Taking place in 1970s Sweden, Ravens follow the life of Agne (Reine Brynolfsonn), an aging farmer determined to see his son, Klas, take over care of the family land. Aging and broken, Agne’s struggles range from battling creditors to harsh weather conditions. However, when he discovers that his son’s future plans differ from what his wishes, Agne begins to spiral emotionally and begins to think of ways to change Klas’ mind.
Directed by Jens Assur, Ravens is beautifully shot with broad angles over the rocky landscapes, giving the film a cinematic scale. The film’s bleak palette and rough texture depicts a world of emptiness. In doing so, Assurs works hard to use the backdrop as an unofficial fourth character, mimicking Agne’s despair and frustration. Compounding this dreary picture with the mysterious death of the family’s cattle, Assurs uses his visuals to interact with his actors and emphasize the creeping sense of loss within Agne.
One of the most striking features of the film, however, is its use of sound. Using minimal music and dialogue, Ravens focuses its attention upon the facial performances of its actors, especially Brynolfsson. (In fact, Assurs actually cut out significant portions of dialogue in an effort to create even more space within the scene. Nevertheless, despite strong performances by the other leads, it’s Brynolfsson who is the standout of the cast, revealing Agne’s inner angst with every glance. In each scene, Brynolfsson quietly displays Agne as a many in conflict, torn between the desire to be a good man and his compulsive fear of losing everything he has.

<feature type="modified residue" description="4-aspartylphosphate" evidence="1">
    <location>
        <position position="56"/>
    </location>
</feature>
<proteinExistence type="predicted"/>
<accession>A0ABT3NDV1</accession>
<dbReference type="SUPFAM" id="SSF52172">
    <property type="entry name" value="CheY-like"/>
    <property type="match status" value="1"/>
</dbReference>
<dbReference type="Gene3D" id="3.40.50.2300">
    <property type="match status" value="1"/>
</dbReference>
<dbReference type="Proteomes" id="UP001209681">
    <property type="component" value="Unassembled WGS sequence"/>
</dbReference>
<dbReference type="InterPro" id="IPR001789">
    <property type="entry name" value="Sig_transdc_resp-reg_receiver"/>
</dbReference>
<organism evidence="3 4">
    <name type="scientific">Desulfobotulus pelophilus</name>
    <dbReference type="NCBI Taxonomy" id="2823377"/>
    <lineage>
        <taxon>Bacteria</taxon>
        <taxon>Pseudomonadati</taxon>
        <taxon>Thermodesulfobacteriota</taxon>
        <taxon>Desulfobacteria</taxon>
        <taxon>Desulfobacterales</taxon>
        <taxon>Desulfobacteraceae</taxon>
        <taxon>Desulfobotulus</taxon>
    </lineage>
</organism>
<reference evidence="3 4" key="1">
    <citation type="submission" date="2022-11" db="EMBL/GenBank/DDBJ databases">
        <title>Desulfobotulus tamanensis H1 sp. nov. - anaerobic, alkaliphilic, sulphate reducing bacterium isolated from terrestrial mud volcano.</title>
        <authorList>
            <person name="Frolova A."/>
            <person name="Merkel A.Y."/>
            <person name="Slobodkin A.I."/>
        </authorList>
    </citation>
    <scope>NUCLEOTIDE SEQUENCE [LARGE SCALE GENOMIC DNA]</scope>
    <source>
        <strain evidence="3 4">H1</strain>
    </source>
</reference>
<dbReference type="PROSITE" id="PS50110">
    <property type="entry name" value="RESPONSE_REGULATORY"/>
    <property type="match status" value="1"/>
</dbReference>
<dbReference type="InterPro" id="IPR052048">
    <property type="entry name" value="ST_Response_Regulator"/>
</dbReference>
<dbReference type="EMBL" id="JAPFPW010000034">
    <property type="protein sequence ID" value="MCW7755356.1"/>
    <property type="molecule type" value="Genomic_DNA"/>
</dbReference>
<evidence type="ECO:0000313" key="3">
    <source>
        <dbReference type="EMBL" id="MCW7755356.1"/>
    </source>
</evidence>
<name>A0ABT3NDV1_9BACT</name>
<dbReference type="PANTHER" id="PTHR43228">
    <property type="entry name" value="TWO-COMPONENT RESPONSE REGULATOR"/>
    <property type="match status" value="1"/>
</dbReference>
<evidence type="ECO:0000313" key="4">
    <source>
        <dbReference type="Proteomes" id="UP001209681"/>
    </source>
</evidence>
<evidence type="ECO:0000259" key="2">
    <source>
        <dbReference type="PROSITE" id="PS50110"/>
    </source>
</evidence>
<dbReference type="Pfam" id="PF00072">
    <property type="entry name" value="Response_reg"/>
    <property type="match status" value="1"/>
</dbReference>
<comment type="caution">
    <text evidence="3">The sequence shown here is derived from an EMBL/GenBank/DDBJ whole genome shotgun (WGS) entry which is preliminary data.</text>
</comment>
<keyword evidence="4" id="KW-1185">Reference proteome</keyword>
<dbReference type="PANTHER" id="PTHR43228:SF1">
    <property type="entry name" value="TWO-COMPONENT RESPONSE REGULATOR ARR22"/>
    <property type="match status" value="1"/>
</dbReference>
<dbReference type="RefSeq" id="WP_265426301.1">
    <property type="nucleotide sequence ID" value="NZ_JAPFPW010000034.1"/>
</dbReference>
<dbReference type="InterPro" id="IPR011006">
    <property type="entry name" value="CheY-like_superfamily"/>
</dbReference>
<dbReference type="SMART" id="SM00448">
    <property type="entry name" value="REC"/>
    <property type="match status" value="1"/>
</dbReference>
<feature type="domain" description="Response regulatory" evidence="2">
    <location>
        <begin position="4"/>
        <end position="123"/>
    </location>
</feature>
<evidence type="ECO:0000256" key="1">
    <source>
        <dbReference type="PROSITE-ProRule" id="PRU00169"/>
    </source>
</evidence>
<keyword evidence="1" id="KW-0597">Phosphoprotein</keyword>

Through its broad landscapes and visuals, Ravens is a reminder of how hard we can cling to the things we desire, even at the expense of the ones we love. Forced to take control of the farm by his father (who had it hand to him by his father), Agne is a man who deeply wants to avoid failure in his accomplishments. As a result, Agne is unable to release his son freely to pursue his passions, driving himself closer to the edge mentally. Although he doesn’t seek to acquire more, his deep fear of losing the status quo borders on obsession, leaving an indelible mark on his soul. He has tied his legacy as a man to his ability to maintain the land, causing him to sight of the belief that ‘tomorrow [will] worry about itself’.
In the end, Ravens remains a beautiful film cinematically that offers quiet but powerful performances from its cast. Though it’s also a reminder of the spiritual damage we cause ourselves when we allow our fear of losing our legacy to dominate our soul.
Ravens had its North American premiere on Saturday, September 9th, 2017.
To hear our exclusive interview with director Jens Assur and star Reine Brynolfsson, click below.